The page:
As Mr. Young describes her, “She looked like a very special kind of dynamite neatly wrapped in nylon and silk.”

Typical of film noir, most of the story is told in flashback, with occasional narration from Young.

When, despite being the girlfriend of his partner, Miss Hayward propositions him, Mr. Young replies, “I thought Trent had the franchise.”

Hayward, whose performance is much less subtle than Young’s, is brazen, while he is utterly uninterested in consequences. A perfect match.


Miss Hayward shares an apartment with a professional woman who is a dietician. When Young asks her if the roomie is even prettier, Hayward responds sarcastically, “She looks like a dietician.” Thus, evidently dieticians joint the ranks of librarians in old movies as unmarriageable.

But Young’s cool, super-organized society wife played by Rita Johnson has caught on to his latest extramarital shenanigans, and relocates them to an isolated desert ranch, with no phone so he can’t call his girlfriends, and sells his brokerage partnership out from under him. She does not demand he stay with her. But if he leaves, he goes without her money.

This is Robert Young’s weakness, and he agrees once more to be put on a short leash. But Susan Hayward doesn’t go quietly. Both his wife and his mistress display more moxie than Young, but he is never played as a weak or even cleverly conniving man. Just a very lazy man who wants his various comforts without having to work for them.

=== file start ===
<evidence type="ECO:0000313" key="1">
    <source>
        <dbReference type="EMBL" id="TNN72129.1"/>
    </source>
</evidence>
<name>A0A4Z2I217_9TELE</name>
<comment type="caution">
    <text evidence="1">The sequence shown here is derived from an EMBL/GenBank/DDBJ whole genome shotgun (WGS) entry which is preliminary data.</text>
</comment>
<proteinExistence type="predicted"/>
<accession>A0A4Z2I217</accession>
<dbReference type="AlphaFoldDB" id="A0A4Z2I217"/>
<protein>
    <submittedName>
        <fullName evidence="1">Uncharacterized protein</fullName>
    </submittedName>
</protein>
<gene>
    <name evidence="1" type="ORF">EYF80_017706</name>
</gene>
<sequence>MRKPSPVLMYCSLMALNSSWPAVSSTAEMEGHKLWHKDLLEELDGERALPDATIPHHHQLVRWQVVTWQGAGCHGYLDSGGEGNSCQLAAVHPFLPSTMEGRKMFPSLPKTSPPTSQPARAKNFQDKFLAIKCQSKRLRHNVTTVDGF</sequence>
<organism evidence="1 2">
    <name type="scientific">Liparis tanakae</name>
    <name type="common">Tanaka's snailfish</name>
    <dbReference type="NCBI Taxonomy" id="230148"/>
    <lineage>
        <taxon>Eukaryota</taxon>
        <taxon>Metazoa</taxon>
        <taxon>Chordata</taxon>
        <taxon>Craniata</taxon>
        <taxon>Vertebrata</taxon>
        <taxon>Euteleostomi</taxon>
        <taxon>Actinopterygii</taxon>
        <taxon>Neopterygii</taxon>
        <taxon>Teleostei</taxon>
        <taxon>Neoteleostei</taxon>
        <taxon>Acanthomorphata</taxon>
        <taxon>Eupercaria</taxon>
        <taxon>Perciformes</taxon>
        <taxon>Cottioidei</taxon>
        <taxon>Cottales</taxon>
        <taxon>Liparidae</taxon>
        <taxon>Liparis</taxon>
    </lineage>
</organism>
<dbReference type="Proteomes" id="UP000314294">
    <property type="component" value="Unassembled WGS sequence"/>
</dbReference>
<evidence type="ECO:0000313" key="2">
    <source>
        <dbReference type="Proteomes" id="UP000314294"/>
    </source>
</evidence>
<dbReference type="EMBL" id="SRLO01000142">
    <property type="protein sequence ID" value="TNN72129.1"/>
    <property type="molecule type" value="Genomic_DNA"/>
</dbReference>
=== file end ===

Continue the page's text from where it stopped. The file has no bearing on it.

There are some interesting twists in the plot involving a check made to cash he gives to Susan Hayward to entice her back, and a car accident and another separate freak accident which leaves both ladies dead. Young had been prepared, after the death of Hayward in which she was mistaken for his wife, to actually kill his wife. His motives, interestingly, having noting to do with hatred for her, only so that he can control her money himself and be free with what uncannically seem like a spoiled teenager’s desire to be free of parental rules.

But this is film noir, and the hand of fate, though uncredited, has a major role in this movie. His ex-brokerage partner is searching for the missing Susan Hayward, who though she had no family to mourn her demise, is owed $72 for almost two weeks pay and he hunts for information on her. Her dietician roomie, who we see indeed looks not unlike an unmarriageable librarian, shows up because Hayward owes her $84 for a month and a half rent.